As a guy, I rarely play cute video games, and I steer clear of anything on the extremely cutesy side. In most cases, I prefer to play games featuring blood and gore, contact sports, or sexy women. Any title with characters resembling the Powerpuff Girls doesn't even register on my radar, but to my surprise, Gurumin: A Monstrous Adventure has completely changed my outlook on cute games.
I've played — and thoroughly enjoyed — other games developed by Nihon Falcom, who is best known for the Ys series, so when I found out they were working on Gurumin, I instantly knew that I had to give it a spin. I was pleasantly surprised to find that Gurumin delivers a fun, extremely cute game with a very enjoyable story.
You play as Parin, an adventurous 12-year-old girl who has just moved to Tiese, a sleepy mining town to live with her grandfather, Hyperbolic, while her parents excavate an ancient ruin. Upon arrival, she is disappointed to hear that she's the only child in town. As she begins to explore her new home, she encounters a dog barking at a little girl. Shooing away the dog, Parin discovers that her new little friend, Pino, is quite literally a monster. Pino thanks Parin for saving her life and takes Parin to meet the other monsters in Monster Village, who eventually become Parin's only friends in town. They play together night and day until the phantoms come and kidnap some of Parin's friends. She wants to save her kidnapped friends, so Parin pulls out the legendary drill from its stone (it's a mining town — what do you expect?), and uses it to defeat the phantoms. So begins her grand adventure.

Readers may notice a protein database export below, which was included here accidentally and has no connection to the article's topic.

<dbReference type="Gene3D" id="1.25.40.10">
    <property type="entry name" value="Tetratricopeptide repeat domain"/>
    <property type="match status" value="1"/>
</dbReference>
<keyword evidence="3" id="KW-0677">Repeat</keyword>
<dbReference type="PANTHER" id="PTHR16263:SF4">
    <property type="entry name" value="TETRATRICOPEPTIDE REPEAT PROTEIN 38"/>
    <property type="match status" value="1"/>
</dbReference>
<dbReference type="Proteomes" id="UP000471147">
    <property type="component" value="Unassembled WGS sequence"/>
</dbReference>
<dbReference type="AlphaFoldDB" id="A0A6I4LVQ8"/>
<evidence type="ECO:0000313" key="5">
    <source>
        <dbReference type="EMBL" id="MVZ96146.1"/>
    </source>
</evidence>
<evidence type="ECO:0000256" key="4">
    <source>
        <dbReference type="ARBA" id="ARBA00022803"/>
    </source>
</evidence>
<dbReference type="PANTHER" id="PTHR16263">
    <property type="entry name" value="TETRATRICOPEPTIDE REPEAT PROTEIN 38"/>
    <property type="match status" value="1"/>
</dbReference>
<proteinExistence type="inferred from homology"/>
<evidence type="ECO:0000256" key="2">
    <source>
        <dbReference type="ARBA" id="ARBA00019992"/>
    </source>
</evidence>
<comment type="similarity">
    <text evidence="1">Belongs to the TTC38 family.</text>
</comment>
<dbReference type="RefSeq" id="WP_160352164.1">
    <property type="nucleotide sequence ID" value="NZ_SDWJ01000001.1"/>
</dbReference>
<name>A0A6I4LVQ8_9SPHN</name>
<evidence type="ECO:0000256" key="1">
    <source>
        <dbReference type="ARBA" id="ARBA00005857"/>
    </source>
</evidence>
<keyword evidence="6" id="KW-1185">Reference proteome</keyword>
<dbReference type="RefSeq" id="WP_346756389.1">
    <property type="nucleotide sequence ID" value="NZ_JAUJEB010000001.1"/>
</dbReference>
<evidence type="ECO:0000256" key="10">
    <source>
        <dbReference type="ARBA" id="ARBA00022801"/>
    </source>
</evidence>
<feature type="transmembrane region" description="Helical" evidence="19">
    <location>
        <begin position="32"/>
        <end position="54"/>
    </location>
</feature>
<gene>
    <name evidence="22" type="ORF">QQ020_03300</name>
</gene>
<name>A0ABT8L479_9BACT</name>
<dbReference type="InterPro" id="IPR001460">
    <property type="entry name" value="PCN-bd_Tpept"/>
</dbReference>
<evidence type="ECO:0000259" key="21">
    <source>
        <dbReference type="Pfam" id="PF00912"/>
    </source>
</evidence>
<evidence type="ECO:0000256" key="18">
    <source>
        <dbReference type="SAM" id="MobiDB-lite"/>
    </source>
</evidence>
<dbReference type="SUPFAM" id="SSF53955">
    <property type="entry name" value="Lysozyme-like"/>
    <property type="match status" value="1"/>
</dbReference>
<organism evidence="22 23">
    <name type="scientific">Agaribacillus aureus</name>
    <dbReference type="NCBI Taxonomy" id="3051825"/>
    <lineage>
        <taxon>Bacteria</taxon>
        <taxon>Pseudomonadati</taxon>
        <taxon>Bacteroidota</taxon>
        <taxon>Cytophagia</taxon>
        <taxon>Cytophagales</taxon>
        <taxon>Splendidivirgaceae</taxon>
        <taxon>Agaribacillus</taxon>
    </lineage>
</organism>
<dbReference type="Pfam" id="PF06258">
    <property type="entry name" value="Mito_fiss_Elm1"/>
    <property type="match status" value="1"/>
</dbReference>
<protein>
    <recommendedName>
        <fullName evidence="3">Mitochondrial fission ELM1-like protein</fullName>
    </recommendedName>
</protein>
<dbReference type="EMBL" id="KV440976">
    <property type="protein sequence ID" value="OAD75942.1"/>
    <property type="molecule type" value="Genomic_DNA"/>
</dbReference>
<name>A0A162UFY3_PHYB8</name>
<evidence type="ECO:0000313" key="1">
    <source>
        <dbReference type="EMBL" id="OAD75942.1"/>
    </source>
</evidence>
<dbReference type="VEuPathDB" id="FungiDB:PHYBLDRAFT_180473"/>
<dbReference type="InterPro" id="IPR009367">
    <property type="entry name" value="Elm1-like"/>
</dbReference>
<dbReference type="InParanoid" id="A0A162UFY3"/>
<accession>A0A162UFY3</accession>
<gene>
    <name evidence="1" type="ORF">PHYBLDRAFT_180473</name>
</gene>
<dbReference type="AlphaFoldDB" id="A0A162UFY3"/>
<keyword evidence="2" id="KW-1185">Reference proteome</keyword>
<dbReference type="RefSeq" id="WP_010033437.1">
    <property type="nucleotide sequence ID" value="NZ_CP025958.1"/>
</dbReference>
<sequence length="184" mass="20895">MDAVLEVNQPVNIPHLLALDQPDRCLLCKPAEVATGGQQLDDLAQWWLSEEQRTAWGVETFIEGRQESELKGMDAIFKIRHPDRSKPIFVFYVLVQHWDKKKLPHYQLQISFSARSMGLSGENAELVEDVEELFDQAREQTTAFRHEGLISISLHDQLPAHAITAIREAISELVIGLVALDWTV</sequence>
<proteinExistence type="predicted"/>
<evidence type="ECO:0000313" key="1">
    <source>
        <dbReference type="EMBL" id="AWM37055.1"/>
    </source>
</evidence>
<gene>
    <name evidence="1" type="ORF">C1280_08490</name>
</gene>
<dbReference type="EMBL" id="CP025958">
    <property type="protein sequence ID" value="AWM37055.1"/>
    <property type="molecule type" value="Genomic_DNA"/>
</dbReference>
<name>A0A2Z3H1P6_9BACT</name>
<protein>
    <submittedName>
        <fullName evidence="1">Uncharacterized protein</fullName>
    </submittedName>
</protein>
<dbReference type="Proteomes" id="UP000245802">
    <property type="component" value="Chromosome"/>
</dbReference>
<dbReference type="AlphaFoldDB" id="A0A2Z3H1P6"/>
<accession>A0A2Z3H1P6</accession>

With a drill as Parin's weapon, Gurumin takes fighting and adventuring in a whole new direction by adding new obstacles that can be destroyed with the drills, such as rocks and caves. Unlike other games where obstacles are broken with one hit, mining through these obstacles is no easy task and requires a charged attack. To execute such an attack, the player is required to hit the X button for a given amount of time. If done correctly, Parin will execute a forward thrust attack, matched with the spinning drill to give the attack a realistic mining feel.